Purpose At Work: How Kevin’s Natural Foods Leads a Clean Eating Revolution
Kevin’s Natural Foods of Stockton, California seems like one of those classic near-overnight success stories of business legend and lore. The first natural and health-focused refrigerated entrée brand in the nation, Kevin’s recorded $4.5 million in sales during its first quarter of operation.
“We shipped our first product of Kevin’s in August of 2019,” co-founder Kevin McCray tells We First. “And this year, we’re on track to do $100 million in sales.”
In fact, by the end of 2021, Kevin’s projects that it will be in more than 12,000 retail locations, having added 6,000 in its first 12 months. It’s multiple SKUs are sold in most major outlets such as Costco, Albertsons, Ralphs, Aldi, Food Lion, Hannaford — and on Amazon.
All that while staying committed to the Lead With We purpose on which it was founded: To provide a line of healthy — “clean” — entrées, sauces, and seasoning blends intended to make clean eating not only taste delicious but also fit seamlessly into any lifestyle.
Of course, growth doesn’t happen by accident. No overnight success, after all. Instead, Kevin followed a simple — but not easy — formula of increasing collaboration and nonstop listening. They built their brand With all their stakeholders.
Clean out of the blue
It didn’t always look as though McCray would succeed to the extent he has. While on his way to earning a business degree at SDSU, he was hit with an auto-immune disorder — severe, chronic, and intractable. He was in his 20s — and suddenly in and out of hospital wards. The revolving door of hospital care seemed never to end. “This story,” he says, “unfortunately, is becoming more common.”
Trounced and exhausted for five years, doctors ultimately homed in on what was happening, but not why. They couldn’t offer any “cure” because the cause triggering the attacks remained elusive. “So, I was in this cycle where they would just treat the symptoms whenever they flared up,” he says. “But there was no preventative medicine.”
McCray undertook his own extensive research, eventually discovering the Paleo diet, a controversial but popular eating plan generally based on the diet of many prehistoric humans. Could that be the preventive medicine he needed?
Clean bill of health
“I happened to stumble on a paper about how the Paleo diet could be effective in reversing autoimmune disorders,” McCray recalls. “I adopted the diet that would change my life forever. I returned to good health, kicked my dependence on conventional medicine, and have been an advocate of clean eating ever since.”
It was 2009. “At the same time, there was a shift in the zeitgeist around food,” he notes: “People had gone from needing an education and needing motivation to eat healthy to everybody wanting to eat healthy. I say ‘everybody,’ and I use it a little bit loosely. But the numbers are shocking.”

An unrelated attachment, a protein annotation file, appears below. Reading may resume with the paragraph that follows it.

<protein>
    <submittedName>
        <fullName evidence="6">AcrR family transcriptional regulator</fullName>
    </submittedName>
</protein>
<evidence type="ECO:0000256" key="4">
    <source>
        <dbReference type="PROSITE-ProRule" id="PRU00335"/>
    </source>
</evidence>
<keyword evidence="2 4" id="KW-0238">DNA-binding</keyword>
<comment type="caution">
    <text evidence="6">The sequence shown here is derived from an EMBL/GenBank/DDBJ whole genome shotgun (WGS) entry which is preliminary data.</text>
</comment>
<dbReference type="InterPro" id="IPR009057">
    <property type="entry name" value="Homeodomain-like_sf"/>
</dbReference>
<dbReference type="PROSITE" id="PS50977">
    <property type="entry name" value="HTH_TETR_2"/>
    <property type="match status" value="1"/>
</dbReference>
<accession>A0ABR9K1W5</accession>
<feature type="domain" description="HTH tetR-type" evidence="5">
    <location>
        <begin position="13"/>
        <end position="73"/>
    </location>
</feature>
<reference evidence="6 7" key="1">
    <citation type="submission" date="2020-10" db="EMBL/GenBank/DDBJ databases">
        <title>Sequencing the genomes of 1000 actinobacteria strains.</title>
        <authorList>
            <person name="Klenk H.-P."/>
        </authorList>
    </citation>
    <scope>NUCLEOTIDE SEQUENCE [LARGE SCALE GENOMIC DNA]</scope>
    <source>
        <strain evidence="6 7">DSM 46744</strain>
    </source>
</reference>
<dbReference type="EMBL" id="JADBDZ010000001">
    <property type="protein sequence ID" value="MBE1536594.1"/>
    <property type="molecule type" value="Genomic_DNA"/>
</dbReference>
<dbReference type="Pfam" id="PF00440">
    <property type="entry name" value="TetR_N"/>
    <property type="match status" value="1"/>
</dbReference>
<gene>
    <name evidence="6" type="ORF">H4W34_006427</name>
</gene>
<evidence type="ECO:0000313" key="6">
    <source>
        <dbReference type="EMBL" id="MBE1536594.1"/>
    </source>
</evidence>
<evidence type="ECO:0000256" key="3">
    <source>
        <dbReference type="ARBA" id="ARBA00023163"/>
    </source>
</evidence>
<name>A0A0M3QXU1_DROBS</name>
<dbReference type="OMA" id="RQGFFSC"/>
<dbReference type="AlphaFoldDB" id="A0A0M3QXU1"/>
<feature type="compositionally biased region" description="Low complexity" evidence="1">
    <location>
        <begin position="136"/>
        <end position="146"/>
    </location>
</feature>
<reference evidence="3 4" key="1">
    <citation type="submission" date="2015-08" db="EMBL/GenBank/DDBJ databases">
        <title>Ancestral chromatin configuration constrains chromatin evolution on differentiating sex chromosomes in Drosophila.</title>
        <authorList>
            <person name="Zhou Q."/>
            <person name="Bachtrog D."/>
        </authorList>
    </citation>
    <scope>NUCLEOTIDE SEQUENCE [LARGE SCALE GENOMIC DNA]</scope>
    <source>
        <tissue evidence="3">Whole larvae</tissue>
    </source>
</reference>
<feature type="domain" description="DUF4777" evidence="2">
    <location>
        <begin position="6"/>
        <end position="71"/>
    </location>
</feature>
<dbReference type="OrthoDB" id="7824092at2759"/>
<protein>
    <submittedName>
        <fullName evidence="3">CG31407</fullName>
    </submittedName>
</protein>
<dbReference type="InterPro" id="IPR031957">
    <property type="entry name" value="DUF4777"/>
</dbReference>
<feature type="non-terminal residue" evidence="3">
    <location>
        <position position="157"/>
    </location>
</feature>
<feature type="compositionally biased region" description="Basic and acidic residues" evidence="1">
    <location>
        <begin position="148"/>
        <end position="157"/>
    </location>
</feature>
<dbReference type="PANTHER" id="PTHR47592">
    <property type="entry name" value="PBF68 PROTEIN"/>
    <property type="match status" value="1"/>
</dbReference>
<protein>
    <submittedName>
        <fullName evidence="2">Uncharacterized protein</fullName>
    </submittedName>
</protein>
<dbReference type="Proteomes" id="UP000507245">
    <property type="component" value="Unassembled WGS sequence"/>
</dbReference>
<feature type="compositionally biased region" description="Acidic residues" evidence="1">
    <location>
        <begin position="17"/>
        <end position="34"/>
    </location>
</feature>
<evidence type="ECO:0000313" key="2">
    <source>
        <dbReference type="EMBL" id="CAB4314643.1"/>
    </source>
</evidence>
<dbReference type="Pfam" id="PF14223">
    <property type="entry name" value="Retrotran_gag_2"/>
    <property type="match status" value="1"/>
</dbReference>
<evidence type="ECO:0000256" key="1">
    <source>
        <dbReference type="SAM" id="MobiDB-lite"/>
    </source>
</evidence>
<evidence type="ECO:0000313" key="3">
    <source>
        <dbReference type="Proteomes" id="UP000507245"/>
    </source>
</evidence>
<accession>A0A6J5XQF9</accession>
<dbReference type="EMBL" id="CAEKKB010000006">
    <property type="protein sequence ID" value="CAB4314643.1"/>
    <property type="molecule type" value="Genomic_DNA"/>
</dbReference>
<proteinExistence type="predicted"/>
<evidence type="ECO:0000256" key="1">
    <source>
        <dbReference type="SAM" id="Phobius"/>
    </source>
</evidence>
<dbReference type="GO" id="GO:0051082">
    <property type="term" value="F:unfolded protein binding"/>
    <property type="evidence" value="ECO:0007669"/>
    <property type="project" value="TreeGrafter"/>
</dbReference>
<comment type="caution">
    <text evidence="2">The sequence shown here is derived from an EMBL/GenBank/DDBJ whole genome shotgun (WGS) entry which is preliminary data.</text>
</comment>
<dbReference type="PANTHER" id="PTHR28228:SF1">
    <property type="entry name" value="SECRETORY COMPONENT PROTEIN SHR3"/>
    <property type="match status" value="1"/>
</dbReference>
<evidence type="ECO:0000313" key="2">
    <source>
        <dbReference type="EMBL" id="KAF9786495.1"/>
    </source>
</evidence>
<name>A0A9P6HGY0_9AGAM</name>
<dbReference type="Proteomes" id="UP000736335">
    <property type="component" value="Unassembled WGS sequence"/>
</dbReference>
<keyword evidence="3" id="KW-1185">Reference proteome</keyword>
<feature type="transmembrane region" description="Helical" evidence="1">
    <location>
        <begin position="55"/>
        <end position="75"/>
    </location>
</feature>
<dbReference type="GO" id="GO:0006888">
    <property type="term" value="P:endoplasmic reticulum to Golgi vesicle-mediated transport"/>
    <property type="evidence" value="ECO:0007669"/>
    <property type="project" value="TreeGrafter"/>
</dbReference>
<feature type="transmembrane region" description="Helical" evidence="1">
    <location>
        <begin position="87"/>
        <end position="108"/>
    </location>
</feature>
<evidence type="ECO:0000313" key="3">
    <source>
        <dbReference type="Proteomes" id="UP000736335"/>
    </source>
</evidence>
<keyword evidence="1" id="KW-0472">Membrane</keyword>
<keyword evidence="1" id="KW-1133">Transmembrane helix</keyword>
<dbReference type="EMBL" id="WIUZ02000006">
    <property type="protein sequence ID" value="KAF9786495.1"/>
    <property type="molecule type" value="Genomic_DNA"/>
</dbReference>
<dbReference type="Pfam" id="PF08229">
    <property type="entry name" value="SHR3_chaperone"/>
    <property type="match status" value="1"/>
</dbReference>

Now, more than a decade later, McCray says, “Most people are really paying attention to what they put in their bodies, and at least have some aspiration to improve what they’re eating. And with this newfound motivation and newfound desire to eat healthy, we really wanted to change the world and affect the mainstream shopper. That was really important.”
“So, I really became passionate about the fact that [clean eating] is not a problem of motivation anymore. It’s an execution challenge,” says McCray. “So, I started thinking about that more and more, thinking: How did I do this? How am I living this way? And it came down to things like meal prep and using culinary shortcuts like sauces, and finding different ways to make the food interesting.”
And interest came from all corners of the B2B landscape. The company faced little resistance selling its idea to the retail side, because “There’s not a CEO of a supermarket chain who’s not out there now saying we need to bring our healthy, convenient products to our customers,” says McCray. “It’s in the corporate standards now. It’s what they’re talking about at their quarterly meetings.”
But, says McCray, “One of the first things I came to terms with was that the world doesn’t need another food company that’s trying to solve the problem in the same way as everybody else.” He started a careful analysis of the industry, both the health and mainstream wings. “Almost immediately, you start looking for white space out there in the world. And how can we really help?”
Concurrently, McCray was realizing he’d become passionate and purposeful about clean eating. He recalls his desire to proselytize:” I had become one of those zealots. Everybody has a friend or a family member that has changed their life through eating better. And then, that’s all they can talk about. So, I kind of had that natural inclination to want to share this knowledge with the world.”
At the intersection of those passions and that real problem out there in the world was born Kevin’s Natural Foods. And what would become the businesses’ core equity — what they do well, and only they can do.
All that came together with the exhaustive research that uncovered the blue ocean ahead — that white space that turned out to be the middle of the consumer’s plate. “A lot of brands were tackling snacks and desserts and convenience, and things that had a little bit lower of a barrier to entry than dealing with going after the center of the plate — the meat. Meat’s hard to process; it takes a special expertise,” says McCray.